Since I gave the skinny on subway tile, I thought I would follow up with hex tile. Nothing really says “period” tile like a hex tile floor. Today, you can get hex tile in so many beautiful styles and colors, it really is hard to choose. I will show some modern versions in a bit, but first… a bit about creating a more authentic look, if that is your cup of tea.
First, if authentic is your thing, you will want to check out the unglazed porcelain tiles. The big difference you will notice between old hex tiles and modern ones is the sheen. New tiles will be bright and shiny. Old ones, more of a chalky dull look to them. Standards for laying tiles have changed, as well as the formulas, of course. Un-glazed tiles, it has been noted, require a bit more upkeep. But unlike a kitchen, a bathroom floor is less prone to red wine stains and such. It may not be as big of a concern. Added bonus: you will be less likely to slip and fall!
We always see 1″ tiles in magazine pictures. However, pre-Great Depression, 2″ tiles could be had. There are a few companies out there that offer a 2″ tile, but there are a more costly option. And some people not familiar with them might think they look a little “off.” But really, there are quite lovely.
Source: Bungalow Tile
Not all floors were just plain white… some had the little “flower” insets. (But remember… those wacky Victorians were germaphobes… so everything really was white back then, including the grout.) It wasn’t until the 30s that color options became available.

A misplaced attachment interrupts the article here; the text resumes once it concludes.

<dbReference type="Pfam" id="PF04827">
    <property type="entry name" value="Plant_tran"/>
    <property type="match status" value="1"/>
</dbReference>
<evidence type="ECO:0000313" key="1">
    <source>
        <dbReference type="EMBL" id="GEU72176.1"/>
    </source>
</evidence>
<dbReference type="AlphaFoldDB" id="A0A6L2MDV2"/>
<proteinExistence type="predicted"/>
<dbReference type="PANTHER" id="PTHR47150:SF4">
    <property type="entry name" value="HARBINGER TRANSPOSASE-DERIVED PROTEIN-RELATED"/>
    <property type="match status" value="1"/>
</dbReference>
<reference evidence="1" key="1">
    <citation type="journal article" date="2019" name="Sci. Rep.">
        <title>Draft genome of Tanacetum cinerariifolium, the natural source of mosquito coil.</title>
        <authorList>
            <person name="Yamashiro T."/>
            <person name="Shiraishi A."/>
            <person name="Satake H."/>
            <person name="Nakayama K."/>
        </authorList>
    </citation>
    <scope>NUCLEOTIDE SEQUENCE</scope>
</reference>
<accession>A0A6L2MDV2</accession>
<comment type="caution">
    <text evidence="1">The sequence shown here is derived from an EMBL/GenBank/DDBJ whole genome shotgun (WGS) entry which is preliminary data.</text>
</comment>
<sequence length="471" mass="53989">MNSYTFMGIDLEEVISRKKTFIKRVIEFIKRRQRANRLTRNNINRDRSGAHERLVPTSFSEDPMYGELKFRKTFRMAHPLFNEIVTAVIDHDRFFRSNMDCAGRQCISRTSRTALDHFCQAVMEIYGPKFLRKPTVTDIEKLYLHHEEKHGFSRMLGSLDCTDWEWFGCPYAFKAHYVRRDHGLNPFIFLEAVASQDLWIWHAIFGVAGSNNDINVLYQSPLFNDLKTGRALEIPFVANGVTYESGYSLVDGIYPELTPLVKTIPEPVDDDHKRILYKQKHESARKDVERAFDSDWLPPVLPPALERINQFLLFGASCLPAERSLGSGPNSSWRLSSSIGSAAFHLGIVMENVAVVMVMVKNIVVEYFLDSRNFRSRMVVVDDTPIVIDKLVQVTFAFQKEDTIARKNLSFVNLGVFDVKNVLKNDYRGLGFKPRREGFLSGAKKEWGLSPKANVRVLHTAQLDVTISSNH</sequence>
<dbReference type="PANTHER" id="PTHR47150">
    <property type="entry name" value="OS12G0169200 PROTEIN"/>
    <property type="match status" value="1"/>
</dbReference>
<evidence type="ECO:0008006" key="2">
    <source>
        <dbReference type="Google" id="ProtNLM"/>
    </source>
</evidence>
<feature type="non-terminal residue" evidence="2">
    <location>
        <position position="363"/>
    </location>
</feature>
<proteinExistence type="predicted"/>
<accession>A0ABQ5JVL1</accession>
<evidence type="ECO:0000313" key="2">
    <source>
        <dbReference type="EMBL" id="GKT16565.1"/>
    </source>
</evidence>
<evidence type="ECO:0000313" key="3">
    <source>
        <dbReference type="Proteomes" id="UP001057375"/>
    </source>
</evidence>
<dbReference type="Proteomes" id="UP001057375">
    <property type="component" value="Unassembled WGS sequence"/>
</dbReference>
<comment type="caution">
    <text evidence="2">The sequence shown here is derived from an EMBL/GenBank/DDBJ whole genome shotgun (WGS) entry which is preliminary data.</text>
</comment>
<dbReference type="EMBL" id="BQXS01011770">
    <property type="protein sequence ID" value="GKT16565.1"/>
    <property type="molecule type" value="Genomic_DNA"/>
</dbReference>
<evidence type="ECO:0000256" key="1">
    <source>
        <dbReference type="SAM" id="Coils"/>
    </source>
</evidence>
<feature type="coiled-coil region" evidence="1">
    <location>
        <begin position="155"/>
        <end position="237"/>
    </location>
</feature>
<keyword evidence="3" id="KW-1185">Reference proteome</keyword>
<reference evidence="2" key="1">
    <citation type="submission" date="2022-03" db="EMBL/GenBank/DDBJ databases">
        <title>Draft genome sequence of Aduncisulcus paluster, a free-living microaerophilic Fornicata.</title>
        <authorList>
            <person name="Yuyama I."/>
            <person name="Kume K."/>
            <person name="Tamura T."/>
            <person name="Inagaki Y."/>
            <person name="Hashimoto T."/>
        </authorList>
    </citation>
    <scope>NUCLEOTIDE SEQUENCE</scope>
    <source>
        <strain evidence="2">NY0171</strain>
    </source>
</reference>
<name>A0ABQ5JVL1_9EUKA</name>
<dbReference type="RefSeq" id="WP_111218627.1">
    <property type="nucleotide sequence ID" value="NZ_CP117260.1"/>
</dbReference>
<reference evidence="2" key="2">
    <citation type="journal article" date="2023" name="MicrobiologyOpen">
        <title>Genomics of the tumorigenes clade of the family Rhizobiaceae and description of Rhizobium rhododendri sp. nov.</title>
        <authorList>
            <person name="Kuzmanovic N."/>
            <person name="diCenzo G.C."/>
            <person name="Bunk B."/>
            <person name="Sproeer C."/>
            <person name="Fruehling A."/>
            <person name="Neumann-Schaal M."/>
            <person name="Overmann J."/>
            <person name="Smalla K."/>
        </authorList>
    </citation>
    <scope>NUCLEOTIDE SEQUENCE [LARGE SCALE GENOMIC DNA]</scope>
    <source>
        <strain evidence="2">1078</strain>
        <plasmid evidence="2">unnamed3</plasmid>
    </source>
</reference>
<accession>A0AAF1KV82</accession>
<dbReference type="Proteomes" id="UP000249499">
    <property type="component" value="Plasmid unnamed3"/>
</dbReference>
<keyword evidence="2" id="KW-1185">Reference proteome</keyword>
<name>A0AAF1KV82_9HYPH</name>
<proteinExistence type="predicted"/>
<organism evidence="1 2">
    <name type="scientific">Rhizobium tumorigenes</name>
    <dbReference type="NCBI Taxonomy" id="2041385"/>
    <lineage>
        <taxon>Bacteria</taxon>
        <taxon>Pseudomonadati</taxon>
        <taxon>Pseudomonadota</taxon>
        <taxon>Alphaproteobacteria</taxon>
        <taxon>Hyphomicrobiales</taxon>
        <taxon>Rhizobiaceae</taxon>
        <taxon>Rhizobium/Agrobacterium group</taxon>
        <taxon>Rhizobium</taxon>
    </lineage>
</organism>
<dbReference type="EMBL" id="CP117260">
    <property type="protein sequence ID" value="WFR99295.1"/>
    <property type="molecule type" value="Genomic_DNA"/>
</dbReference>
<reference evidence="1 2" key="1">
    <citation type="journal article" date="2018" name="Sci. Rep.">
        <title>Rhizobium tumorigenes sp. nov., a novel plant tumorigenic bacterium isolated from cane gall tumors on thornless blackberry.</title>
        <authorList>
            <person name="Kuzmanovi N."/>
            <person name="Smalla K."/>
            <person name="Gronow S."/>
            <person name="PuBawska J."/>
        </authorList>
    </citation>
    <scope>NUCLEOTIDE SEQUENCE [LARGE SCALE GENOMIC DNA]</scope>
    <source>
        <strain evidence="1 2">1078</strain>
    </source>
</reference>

If you are looking for a finish that is a bit more sleek, a nice glazed tile is lovely. And, for those not concerned about historic accuracy, I say, go wild and look at some of these modern options! Any color and finish is available. One of my favorites is the marble tile.
Anna at Doorsixteen has a drop-deap gorgeous floor in her bathroom.
Now, I should mention that hex tiles were not the only game in town back then… in some parts of the country, instead of hex, they used a penny round. A penny round is the same as a hex tile, basically, just round instead of geometric. Just round little dots attached to a backing sheet. And, of course, they came in a 1″ size, too.
Source: Ann Sacks
If I had the time and money, I would have done this Ann Sacks tile instead of the hardwood floor in my master bath. Isn’t it gorgeous and beachy?
Penny rounds on the wall? Not traditional, but I like a little weird. The Vermeulen’s bathroom posted on Apartment Therapy.
Source: Apartment Therapy